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Film / Shirley

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"What happens to all lost girls? They go mad."

Shirley is a 2020 biographical drama/Psychological Thriller directed by Josephine Decker (Madeline's Madeline). It premiered at Sundance before being picked up by Hulu for wide distribution later in the year.

Shirley Jackson (Elisabeth Moss) and her husband Stanley Hyman (Michael Stuhlbarg) take in a young couple, Rose (Odessa Young) and her aspiring academic husband Fred (Logan Lerman). As Shirley writes her new novel - which would become Hangsaman (1951) - she draws her inspiration from a real-life disappearance of a student at the University of Bennington and her growing attraction to Rose.

For the unrelated 1849 novel by Charlotte Brontë, see here.


This film provides examples of:

  • Actor IS the Title Character: Elisabeth Moss IS Shirley.
  • Ambiguously Gay: Shirley. Although she is married to a man (Stanley), they are shown to be desperately unhappy, never have sex, and never even show any physical interest in each other. While she is upset by Stanley's other lovers, it's implied that she feels humiliated more than anything, and she repeatedly describes her love for and interest in other women, while also becoming obsessed with, and having romantic fantasises about, Rose.
  • Deliberate Values Dissonance: A lot of what Stanley does to Rose, especially kissing her, falls under sexual harassment and probably sexual assault. However, this film is set in the late 1940s, so Rose says nothing.
  • Framing the Guilty Party: Rose knows Stanley cheated on Shirley a lot, but she frames him for possibly cheating with the missing girl, Paula. Shirley, however, sees through this in a second.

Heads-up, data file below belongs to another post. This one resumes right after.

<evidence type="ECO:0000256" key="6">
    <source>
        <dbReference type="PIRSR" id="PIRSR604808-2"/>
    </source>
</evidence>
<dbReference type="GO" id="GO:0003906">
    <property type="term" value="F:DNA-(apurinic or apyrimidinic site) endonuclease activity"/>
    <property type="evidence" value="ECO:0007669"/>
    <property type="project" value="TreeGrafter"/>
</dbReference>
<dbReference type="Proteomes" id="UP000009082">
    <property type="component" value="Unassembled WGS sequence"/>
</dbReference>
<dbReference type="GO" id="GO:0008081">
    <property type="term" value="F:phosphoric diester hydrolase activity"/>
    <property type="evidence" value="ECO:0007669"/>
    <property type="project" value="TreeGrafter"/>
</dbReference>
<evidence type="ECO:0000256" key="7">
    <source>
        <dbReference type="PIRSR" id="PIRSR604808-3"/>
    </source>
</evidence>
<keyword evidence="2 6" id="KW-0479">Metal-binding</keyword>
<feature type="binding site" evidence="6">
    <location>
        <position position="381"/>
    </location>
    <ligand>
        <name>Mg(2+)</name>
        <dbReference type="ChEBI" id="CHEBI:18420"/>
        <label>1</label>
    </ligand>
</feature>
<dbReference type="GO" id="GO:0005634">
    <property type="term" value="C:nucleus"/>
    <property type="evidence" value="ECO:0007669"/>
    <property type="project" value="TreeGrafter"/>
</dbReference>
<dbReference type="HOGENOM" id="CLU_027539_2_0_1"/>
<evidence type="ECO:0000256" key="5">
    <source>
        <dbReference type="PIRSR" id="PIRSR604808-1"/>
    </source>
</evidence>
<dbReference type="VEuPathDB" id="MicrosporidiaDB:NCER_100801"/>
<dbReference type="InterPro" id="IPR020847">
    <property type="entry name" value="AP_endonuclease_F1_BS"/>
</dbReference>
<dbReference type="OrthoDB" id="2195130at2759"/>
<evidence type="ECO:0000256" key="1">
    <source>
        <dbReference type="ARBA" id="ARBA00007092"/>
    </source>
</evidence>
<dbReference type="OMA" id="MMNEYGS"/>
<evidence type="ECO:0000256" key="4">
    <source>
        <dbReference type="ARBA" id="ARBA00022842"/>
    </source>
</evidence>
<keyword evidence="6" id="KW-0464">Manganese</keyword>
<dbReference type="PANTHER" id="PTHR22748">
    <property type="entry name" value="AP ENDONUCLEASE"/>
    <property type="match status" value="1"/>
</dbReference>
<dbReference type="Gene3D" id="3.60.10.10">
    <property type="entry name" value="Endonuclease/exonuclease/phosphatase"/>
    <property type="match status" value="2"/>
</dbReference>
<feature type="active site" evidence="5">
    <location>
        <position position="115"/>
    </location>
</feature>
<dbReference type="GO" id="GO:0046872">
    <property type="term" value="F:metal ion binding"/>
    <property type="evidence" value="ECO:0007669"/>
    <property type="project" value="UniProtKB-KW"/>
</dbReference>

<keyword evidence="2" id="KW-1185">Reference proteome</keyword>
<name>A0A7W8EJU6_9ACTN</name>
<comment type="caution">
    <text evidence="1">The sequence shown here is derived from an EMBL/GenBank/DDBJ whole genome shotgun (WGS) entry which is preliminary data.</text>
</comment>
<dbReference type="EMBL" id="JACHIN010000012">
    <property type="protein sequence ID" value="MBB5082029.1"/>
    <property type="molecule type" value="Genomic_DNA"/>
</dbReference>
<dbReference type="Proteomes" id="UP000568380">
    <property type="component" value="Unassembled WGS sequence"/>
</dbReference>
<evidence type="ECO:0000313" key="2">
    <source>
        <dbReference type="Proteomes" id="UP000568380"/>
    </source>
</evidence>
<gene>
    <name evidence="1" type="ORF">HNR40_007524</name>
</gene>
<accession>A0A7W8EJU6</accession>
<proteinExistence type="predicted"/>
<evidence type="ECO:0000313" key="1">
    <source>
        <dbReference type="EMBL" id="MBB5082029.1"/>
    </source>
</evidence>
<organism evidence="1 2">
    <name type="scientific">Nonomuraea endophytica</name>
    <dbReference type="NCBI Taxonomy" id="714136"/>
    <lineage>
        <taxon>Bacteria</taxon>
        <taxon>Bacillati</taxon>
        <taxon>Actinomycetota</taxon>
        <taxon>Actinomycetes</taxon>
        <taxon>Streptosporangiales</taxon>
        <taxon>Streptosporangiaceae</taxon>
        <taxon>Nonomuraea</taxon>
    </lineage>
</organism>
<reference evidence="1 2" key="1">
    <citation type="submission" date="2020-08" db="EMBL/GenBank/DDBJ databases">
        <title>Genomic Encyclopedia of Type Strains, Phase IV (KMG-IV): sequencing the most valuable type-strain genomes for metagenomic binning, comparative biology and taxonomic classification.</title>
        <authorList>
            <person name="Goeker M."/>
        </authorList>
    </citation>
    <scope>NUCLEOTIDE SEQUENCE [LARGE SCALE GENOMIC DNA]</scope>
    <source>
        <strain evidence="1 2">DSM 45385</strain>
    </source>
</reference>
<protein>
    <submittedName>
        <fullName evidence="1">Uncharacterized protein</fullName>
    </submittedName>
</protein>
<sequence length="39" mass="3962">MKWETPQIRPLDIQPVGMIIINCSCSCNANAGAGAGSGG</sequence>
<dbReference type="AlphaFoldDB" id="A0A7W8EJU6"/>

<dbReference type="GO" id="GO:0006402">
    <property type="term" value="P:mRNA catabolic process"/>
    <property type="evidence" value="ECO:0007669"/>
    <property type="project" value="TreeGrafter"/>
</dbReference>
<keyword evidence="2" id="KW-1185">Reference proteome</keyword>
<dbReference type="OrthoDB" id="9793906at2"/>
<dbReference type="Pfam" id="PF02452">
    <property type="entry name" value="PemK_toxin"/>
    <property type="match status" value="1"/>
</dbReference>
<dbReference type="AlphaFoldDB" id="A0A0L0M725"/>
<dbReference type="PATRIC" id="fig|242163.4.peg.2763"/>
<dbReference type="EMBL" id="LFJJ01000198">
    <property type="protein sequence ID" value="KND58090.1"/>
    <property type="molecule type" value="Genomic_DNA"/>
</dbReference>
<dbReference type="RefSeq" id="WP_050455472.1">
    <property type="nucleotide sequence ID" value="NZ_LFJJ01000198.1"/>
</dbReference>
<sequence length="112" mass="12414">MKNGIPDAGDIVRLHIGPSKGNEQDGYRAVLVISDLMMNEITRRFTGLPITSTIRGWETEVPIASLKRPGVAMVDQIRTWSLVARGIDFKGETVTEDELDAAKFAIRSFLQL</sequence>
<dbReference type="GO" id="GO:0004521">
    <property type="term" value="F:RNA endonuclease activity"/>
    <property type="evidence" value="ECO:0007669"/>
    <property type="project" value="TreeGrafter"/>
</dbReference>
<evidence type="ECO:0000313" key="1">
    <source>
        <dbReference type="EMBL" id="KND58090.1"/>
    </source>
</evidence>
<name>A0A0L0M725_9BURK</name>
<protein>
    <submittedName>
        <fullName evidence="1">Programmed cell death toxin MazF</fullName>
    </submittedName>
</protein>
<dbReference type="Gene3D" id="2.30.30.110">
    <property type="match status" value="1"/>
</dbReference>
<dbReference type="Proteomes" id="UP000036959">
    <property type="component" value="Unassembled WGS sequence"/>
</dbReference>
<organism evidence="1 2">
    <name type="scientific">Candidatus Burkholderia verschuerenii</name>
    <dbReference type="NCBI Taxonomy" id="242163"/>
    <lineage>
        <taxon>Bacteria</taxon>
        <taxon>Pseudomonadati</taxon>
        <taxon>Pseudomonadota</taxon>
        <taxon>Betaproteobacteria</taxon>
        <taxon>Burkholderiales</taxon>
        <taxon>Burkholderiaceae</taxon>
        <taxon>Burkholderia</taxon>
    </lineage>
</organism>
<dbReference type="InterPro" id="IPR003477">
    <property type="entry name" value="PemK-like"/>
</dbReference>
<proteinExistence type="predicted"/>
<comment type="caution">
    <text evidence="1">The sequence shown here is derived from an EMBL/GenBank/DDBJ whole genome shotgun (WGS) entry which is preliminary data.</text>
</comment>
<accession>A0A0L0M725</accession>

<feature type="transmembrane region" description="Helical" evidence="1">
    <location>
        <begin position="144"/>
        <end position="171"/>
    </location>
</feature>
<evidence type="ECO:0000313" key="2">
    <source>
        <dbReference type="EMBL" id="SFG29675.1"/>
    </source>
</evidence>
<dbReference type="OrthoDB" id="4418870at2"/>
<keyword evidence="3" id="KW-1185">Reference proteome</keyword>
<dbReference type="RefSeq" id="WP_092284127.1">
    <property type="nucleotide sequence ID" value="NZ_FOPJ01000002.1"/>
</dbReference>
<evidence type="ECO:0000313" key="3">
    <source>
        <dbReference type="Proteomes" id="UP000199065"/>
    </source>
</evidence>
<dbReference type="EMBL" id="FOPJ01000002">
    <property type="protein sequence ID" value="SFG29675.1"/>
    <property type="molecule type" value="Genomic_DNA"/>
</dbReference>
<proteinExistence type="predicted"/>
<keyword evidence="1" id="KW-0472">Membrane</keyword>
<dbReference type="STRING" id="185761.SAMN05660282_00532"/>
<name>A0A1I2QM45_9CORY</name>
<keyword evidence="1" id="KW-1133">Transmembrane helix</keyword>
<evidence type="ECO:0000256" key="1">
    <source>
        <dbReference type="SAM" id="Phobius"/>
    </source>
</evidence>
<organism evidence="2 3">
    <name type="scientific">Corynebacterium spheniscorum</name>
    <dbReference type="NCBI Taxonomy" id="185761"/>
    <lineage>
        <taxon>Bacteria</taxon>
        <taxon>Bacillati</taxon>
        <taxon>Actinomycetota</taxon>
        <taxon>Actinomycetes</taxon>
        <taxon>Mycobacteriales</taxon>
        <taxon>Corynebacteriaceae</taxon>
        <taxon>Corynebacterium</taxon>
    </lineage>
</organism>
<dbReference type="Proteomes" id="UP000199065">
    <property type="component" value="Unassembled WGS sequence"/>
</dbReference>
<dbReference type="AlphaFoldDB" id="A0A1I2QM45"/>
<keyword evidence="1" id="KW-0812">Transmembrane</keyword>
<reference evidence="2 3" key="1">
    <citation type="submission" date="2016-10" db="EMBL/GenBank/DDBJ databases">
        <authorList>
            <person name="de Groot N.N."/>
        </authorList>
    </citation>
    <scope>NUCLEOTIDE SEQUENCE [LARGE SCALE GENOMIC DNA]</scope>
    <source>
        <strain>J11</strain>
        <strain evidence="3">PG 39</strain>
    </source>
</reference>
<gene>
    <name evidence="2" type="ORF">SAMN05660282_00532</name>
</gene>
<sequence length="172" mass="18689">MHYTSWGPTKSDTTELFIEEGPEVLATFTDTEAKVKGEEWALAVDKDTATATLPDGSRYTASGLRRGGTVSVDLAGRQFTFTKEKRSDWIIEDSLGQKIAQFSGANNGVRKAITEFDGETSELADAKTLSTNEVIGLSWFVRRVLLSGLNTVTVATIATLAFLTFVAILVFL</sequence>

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  • Hide Your Children: Shirley and Stanley had children by the time this film was set, but they are never shown onscreen. After Rose gives birth around three-quarters of the way through the film, unless she's carrying her child around (as she is in the climax), her baby will be somewhere but not commented on by anyone.
  • Most Writers Are Writers: As in real life, both Stanley and Shirley are writers, as is Fred.
  • Kick the Dog: Shirley reveals not only that Fred was cheating on Rose, but that he's probably been doing so since the beginning of the year.
  • Kubrick Stare: Shirley has one in the final scene while Stanley is commenting on her book.
  • No Ending: It's never answered what's going to happen to Fred and Rose's marriage, only that Shirley and Stanley are still together (which is a Foregone Conclusion). Will they get divorced? Will Rose resign herself to living like Shirley?
  • Pastiche: Of Shirley Jackson's own novels, with a lot of The Yellow Wallpaper in there. Two women are trapped in a house together like We Have Always Lived in the Castle. There's a lot of focus on cramped, interior spaces, similar to The Haunting of Hill House, as well as a Romantic Two-Girl Friendship that develops between Shirley and Rose, Rose is nearly Driven to Suicide on one of the rare scenes outside, and Shirley is portrayed as very agoraphobic. Meanwhile, Shirley convinces Rose to investigate the real-life disappearance that inspired Hangsaman (which she is also shown writing), and there are repeated scenes of Shirley dreaming that she is a witch and imagining various other religious rituals, which were also a major influence on The Lottery and several of Jackson's short stories.
  • Psycho Lesbian: Considering that she's married to a man, Shirley might be a Depraved Bisexual, but all her fantasies in the film are about women and she is portrayed as so mentally unwell that it isn't clear whether she's ever going to be coercive in real life towards Rose.
  • Pyrrhic Victory: The book that Shirley writes. Stanley calls it "brilliant", but she's left emotionally distraught by it.
    Shirley: This one hurts more than the others.
  • Wham Line: "There is no such thing as the Shakespeare Society." Confirming that Fred has been cheating on Rose for months, if not since the opening, and Shirley knew all along.


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